And how are you feeling today?

One of the requirements that need to be fulfilled by an offering in the load balancer space is he ability to periodically check the health of its’ back end servers.

The health of a back end server can be defined in several ways:

  1. the ability to respond to ping
  2. the ability to perform a tcp handshake
  3. the ability for a server application (ie. http server) to respond with meaningful data to a request
  4. (your favourite method here …)

in addition to the check, there must be an ability to report either the health status of a given server, or to report the change of status for a given server when this status changes (ie, when a server dies or comes back to life).

We examined a few open-source network monitoring tools (I think nagios was among those tools, as well as OpenNMS … I wasn’t too deeply involved in this part, so I don’t know the details), but came to the conclusion that none was suited well enough for our purposes, so we decided we’d need to build our own. We still need to finalise the design, but I think I can give a basic outline of what will be required for a health check subsystem within the ILB project, as well as some of the requirements on other parts of the ilb project to accomodate HC:

  • HC will (initially) be private to ilb. 
  • we plan to implement this as a daemon, ie. hcd (health check daemon).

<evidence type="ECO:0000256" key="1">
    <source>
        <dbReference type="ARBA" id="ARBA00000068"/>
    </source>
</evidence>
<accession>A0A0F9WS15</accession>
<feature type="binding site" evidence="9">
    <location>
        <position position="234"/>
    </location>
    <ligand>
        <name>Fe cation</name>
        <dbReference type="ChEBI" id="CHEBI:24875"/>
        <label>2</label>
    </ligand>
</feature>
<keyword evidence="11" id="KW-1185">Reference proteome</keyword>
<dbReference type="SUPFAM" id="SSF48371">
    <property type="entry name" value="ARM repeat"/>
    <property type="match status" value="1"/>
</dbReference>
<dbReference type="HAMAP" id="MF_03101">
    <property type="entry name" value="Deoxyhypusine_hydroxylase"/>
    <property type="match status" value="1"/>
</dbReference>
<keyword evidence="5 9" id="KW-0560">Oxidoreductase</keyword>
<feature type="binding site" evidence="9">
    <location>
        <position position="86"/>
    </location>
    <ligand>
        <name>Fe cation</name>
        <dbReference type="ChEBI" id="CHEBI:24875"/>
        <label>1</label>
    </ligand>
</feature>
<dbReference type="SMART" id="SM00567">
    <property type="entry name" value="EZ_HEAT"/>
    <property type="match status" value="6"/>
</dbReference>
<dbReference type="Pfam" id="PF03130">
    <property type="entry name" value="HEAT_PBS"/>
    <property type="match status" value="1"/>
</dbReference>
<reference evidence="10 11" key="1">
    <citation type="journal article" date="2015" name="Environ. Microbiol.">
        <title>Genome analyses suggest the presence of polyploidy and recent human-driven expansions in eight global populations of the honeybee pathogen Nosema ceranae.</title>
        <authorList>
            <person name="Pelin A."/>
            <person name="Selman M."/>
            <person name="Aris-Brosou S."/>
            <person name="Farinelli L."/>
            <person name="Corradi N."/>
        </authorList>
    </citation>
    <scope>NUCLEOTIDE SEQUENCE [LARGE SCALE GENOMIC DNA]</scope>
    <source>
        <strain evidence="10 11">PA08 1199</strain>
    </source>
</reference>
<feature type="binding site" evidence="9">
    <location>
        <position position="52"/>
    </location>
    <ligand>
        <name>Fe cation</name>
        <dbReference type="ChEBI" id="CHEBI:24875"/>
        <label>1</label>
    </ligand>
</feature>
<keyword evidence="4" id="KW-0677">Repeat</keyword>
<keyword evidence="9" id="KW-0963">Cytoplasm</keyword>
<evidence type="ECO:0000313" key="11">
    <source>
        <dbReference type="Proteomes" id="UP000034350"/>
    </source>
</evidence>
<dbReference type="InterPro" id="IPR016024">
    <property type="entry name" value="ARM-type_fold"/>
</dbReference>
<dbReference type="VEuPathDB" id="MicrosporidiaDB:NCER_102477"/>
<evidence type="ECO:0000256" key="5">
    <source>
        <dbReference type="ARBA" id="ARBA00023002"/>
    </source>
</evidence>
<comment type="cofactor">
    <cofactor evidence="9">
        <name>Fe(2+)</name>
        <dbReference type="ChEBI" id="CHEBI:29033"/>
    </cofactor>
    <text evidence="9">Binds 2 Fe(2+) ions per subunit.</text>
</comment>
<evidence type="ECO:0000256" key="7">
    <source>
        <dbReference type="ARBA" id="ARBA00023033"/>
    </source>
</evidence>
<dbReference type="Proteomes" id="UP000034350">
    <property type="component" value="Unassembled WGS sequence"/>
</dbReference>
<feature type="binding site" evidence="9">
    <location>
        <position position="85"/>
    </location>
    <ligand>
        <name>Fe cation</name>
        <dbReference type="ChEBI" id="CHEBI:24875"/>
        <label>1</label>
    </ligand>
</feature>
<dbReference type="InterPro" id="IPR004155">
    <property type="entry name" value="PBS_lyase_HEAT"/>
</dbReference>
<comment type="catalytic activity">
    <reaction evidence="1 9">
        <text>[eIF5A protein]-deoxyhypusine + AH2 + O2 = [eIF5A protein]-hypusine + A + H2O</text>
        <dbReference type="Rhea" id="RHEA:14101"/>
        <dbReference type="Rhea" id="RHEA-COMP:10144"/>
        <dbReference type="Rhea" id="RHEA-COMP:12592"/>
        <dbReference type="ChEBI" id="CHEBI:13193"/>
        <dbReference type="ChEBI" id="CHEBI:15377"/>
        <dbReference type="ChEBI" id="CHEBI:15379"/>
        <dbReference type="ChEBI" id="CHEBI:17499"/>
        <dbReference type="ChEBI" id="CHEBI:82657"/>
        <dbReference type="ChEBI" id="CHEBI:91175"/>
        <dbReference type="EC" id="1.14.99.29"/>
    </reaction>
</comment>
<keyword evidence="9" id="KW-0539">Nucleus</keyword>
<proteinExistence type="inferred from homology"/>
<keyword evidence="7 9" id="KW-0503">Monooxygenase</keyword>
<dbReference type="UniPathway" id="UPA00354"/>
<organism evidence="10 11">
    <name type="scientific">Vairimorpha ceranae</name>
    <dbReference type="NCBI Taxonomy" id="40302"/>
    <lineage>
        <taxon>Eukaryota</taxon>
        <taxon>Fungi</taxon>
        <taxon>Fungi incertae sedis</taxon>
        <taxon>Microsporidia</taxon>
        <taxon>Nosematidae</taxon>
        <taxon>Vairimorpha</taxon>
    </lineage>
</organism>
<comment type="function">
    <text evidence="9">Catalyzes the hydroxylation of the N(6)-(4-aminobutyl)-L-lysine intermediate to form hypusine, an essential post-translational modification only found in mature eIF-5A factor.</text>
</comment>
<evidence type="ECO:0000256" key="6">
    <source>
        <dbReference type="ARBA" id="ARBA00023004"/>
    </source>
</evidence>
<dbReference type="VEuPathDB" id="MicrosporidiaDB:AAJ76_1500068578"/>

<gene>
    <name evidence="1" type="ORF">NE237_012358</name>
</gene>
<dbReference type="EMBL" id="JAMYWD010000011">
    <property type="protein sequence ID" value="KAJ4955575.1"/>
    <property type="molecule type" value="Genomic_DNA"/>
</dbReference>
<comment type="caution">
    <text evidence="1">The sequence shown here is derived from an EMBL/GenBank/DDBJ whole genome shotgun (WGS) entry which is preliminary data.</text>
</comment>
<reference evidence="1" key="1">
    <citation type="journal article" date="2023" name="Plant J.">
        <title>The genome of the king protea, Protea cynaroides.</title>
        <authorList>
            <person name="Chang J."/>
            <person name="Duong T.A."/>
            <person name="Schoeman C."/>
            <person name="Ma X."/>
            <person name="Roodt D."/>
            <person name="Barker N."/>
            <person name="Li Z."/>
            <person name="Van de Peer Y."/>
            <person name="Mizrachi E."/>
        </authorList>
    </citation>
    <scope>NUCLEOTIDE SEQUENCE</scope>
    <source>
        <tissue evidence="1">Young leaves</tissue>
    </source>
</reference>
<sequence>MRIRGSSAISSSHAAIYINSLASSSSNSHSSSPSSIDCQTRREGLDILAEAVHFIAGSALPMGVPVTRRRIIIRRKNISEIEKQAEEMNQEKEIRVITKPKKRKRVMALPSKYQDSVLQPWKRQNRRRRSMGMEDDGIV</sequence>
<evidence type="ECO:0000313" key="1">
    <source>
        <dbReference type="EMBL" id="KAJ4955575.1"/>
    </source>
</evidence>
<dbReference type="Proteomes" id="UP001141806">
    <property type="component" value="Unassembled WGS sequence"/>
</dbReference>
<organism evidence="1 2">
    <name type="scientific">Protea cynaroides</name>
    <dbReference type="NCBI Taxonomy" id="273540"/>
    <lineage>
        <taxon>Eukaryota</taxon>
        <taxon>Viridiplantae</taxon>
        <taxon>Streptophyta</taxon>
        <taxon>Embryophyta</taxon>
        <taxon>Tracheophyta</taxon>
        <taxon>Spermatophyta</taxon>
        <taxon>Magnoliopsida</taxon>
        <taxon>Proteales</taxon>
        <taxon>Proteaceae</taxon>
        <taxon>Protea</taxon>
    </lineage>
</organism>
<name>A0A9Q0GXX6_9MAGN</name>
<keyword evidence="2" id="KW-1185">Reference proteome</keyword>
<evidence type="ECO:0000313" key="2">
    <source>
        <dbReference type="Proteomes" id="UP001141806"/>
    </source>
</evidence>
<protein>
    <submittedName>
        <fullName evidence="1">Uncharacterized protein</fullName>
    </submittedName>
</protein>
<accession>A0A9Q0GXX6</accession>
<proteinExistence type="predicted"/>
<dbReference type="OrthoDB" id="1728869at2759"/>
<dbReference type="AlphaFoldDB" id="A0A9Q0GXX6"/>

• lbadm, the tool to administer ilb, will also be the only means to administer hcd.
  • hcd will not maintain any persistent state.
  • for this release, all back end servers for a lb rule will be checked by the same health check.
  • as a consequence of the above, since a server can be part of more than one rule, it must be possible to perform several checks on the same server.
  • ilb will be able to distinguish between permanent removal of a back end server (eg. by an administrator) and temporary removal of a back end server (eg. when it is unreachable over the network) from a rule.
  • hcd will implement some kind of capability to log the fact that a server has died (eg. using syslog).

I drew a crude picture of what I believe represents how hcd fits into the rest of the ilb infrastructure (so far) – I didn’t spend much time on it, nor am I the born artist with electronic paint tools, so I’ll ask you to excuse the craftsmanship and concentrate on the content šŸ˜‰

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1 Response to And how are you feeling today?

  1. Feeling quite well, thank you for asking šŸ˜‰
    Not quite sure how your evaluation of OpenNMS was performed, but OpenNMS performs health checks such as these you described millions of times a day and is only a single component of the system (event, notification, and performance management. A complete HTTP transaction can be tested by:
    – connecting to a URL (virtual domains supported)
    – get a cookie and follow a redirect
    – login and verify with success criteria
    – fill out a form and submit
    – check results
    – log out
    The response time of this transaction can then be graphed and used by the thresholding process to detect slow responses and the availability of the service is tracked and can be shown in availability reports.
    I responded to this post because I spend 30% of my consulting time with OpenNMS helping enterprises and service providers with exactly this same requirement. Often, we migrate custom monitoring applications that have been written by the organization into existing OpenNMS monitors or we build an enhancement on site. I think it is much easier to add functionality to a monitoring platform than to write a new platform when you really only need a new monitor.
    Just FYI and good luck with your development.

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